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Farmer's Lung

  • Author: Laurianne G Wild, MD, FAAAAI, FACAAI; Chief Editor: Zab Mosenifar, MD, FACP, FCCP  more...
Updated: Dec 21, 2015


Farmer's lung is a type of hypersensitivity pneumonitis. Hypersensitivity pneumonitis, also known as extrinsic allergic alveolitis, is an immunologically mediated inflammatory disease of the lung involving the terminal airways. The condition is associated with intense or repeated exposure to inhaled biologic dusts. The classic presentation of farmer's lung results from inhalational exposure to thermophilic Actinomyces species and occasionally from exposure to various Aspergillus species.

The effect of these antigens in farmers was described as early as 1713. In Britain in 1932, Campbell described a disorder of the lung caused by inhalation of dust from moldy hay. In 1964, Ramazzini and Wright[1] described workers getting "diseases of the chest."

Thermophilic actinomycetes species include Saccharopolyspora rectivirgula (formerly Micropolyspora faeni), Thermoactinomyces vulgaris, Thermoactinomyces viridis, and Thermoactinomyces sacchari, among others.[2] These organisms flourish in areas of high humidity and prefer temperatures of 40-60°C.

The thermophilic actinomycetes are ubiquitous organisms usually found in contaminated ventilation systems and in decaying compost, hay, and sugar cane (bagasse). Exposure to large quantities of contaminated hay is the most common source of inhalational exposure for farmers who develop farmer's lung; therefore, grain farmers are not at risk for the development of the disease. Farmer's lung is often a disease of dairy farmers who handle contaminated hay during the winter months. Most cases of farmer's lung occur in cold, damp climates in late winter and early spring when farmers use stored hay to feed their livestock.

Exposure to the causative antigens depends on the type of farming, industry, and climate in the area. Note that farming practices are changing with time and that new antigens may be introduced or disappear from a region (eg, the disappearance of bagassosis in Louisiana sugar cane workers,[3] the appearance of Pseudomonas fluorescens in machine operator's lung). The dynamic nature of this disease and the changing environment may lead to new challenges for the clinician.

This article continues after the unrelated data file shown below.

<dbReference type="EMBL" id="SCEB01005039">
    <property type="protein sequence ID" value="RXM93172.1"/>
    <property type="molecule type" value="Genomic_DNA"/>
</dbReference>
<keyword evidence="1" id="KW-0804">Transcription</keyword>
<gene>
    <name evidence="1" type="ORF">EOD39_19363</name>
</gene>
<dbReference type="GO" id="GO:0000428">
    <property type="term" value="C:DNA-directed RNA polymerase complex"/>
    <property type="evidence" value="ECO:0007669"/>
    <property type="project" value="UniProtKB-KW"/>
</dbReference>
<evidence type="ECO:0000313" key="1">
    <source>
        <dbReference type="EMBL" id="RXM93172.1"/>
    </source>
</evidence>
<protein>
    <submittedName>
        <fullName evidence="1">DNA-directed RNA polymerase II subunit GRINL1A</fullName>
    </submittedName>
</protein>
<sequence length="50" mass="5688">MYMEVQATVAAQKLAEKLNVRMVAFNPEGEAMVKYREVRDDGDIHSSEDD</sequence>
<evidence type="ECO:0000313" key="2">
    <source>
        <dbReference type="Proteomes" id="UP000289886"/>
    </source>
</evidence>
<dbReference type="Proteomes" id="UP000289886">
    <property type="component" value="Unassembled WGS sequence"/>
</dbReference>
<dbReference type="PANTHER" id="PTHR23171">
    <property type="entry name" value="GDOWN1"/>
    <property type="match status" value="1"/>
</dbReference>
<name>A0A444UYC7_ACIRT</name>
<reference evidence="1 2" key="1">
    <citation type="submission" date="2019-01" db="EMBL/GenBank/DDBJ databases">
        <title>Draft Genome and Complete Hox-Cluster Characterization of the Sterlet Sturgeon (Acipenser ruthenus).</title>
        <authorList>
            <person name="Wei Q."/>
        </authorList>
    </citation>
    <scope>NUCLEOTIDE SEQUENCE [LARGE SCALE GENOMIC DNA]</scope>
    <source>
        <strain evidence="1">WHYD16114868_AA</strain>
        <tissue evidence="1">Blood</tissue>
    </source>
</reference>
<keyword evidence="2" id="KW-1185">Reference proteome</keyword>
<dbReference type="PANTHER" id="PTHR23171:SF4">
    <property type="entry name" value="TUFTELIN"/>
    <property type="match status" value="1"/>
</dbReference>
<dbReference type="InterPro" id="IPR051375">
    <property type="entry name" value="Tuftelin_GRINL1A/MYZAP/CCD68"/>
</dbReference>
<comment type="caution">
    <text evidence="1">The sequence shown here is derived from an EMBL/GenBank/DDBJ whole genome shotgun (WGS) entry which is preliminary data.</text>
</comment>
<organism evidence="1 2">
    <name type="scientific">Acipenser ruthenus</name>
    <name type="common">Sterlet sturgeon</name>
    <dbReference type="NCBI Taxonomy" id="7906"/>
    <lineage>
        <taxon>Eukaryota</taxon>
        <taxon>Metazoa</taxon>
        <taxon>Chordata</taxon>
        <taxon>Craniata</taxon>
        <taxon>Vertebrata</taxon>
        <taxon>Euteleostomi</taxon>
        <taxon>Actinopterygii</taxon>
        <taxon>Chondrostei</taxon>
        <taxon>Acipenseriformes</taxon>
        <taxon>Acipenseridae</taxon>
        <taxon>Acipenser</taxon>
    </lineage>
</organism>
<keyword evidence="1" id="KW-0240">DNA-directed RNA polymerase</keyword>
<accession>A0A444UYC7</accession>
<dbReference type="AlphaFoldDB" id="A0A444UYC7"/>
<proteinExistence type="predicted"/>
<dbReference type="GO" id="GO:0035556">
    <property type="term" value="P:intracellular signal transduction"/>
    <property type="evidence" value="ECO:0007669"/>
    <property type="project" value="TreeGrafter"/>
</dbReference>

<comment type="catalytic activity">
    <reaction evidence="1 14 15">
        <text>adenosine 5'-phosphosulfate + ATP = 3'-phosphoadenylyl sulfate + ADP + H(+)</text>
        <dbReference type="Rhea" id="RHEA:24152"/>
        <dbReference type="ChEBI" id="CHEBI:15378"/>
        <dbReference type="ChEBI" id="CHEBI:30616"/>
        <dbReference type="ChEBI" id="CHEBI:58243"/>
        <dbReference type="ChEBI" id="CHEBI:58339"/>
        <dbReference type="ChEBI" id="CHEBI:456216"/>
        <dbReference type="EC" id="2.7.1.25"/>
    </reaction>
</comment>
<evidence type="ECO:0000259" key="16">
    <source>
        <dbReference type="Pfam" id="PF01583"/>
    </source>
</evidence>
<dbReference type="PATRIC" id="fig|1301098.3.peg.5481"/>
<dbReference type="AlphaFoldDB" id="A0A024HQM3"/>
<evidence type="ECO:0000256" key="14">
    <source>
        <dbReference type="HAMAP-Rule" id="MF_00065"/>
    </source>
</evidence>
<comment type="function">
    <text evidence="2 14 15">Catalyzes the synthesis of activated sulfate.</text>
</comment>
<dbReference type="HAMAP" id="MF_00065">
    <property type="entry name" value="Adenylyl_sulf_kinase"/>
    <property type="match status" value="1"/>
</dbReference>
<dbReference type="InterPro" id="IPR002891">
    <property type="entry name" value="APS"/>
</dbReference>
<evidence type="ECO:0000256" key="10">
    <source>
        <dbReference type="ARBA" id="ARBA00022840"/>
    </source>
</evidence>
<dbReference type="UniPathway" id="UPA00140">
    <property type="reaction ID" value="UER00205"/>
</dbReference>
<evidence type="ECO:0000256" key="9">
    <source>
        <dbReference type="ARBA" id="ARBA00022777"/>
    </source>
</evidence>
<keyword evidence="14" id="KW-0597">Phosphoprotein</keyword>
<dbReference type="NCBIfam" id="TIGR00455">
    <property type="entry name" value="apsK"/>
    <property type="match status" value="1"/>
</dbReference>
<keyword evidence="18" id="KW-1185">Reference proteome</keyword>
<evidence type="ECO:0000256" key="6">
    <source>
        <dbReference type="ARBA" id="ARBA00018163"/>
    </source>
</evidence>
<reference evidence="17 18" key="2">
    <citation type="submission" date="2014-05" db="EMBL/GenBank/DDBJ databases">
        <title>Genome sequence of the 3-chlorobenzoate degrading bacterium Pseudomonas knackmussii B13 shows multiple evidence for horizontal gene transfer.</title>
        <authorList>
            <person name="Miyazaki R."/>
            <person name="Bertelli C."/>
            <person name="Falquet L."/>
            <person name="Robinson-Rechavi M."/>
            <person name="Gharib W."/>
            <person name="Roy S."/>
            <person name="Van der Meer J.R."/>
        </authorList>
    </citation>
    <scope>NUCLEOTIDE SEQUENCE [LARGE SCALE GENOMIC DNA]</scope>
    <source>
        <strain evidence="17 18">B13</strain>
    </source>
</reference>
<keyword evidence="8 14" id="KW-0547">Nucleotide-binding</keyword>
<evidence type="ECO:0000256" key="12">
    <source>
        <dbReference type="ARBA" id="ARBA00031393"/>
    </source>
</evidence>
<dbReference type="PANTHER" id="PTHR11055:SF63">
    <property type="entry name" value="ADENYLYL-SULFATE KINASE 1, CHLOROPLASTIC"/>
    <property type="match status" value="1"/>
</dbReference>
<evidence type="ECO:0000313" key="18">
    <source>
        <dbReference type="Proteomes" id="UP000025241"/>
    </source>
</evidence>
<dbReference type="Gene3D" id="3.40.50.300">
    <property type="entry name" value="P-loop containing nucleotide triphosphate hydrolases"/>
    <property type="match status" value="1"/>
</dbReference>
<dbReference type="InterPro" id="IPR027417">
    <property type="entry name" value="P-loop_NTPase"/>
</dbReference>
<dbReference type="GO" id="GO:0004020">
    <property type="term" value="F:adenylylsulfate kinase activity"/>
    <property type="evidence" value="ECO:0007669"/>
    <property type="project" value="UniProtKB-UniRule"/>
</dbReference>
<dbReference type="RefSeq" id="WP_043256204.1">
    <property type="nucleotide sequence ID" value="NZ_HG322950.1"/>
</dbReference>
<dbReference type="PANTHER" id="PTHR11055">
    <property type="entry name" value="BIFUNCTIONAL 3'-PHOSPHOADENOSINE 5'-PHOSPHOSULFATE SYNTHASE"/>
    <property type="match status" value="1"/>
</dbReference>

In addition to the inhalational exposure to the organic dusts responsible for the hypersensitivity reaction in farmer's lung disease, allergens, chemicals, toxic gases, and infectious agents must also be considered as potential triggers of airway symptoms in symptomatic farmers. Farming is currently ranked as one of the top 3 most hazardous occupations, along with construction and mining.[4, 5]



The pathogenesis of farmer's lung depends on the intensity, frequency, and duration of exposure and on host response to the causative antigen. Both humoral and cell-mediated immune responses seem to play a role in pathogenesis. During acute episodes, acute neutrophilic infiltration is followed by lymphocytic infiltration of the airways. Levels of interleukins 1 and 8 and tumor necrosis factor-alpha are increased.[6] These cytokines have proinflammatory and chemotactic properties. They cause the recruitment of additional inflammatory mediators, resulting in direct cellular damage and changes in the complement pathway, which provide the necessary stimuli to increase vascular permeability and migration of leukocytes to the lung.[7, 8]

If the acute exposure is large, a dramatic increase in inflammation leads to increased vascular permeability, which can alter the alveolar capillary units, thus promoting hypoxemia and decreased lung compliance. If the exposure is prolonged and continuous, collagen deposition and destruction of the lung parenchyma occur with resultant decreased lung volumes.

Strong evidence suggests the involvement of immune complex–induced tissue injury (type III hypersensitivity). The timing of development of symptoms after exposure supports this conclusion. The presence of antigen-specific immunoglobulin and complement activation and deposition in the lung also supports immune-complex or type III hypersensitivity in the pathogenesis of farmer's lung.

Cell-mediated, delayed-type hypersensitivity (type IV hypersensitivity) also plays a major role in the pathogenesis of this syndrome. The presence of lymphocytes, macrophages, and granulomas in the alveolar spaces and the interstitium supports this conclusion.




United States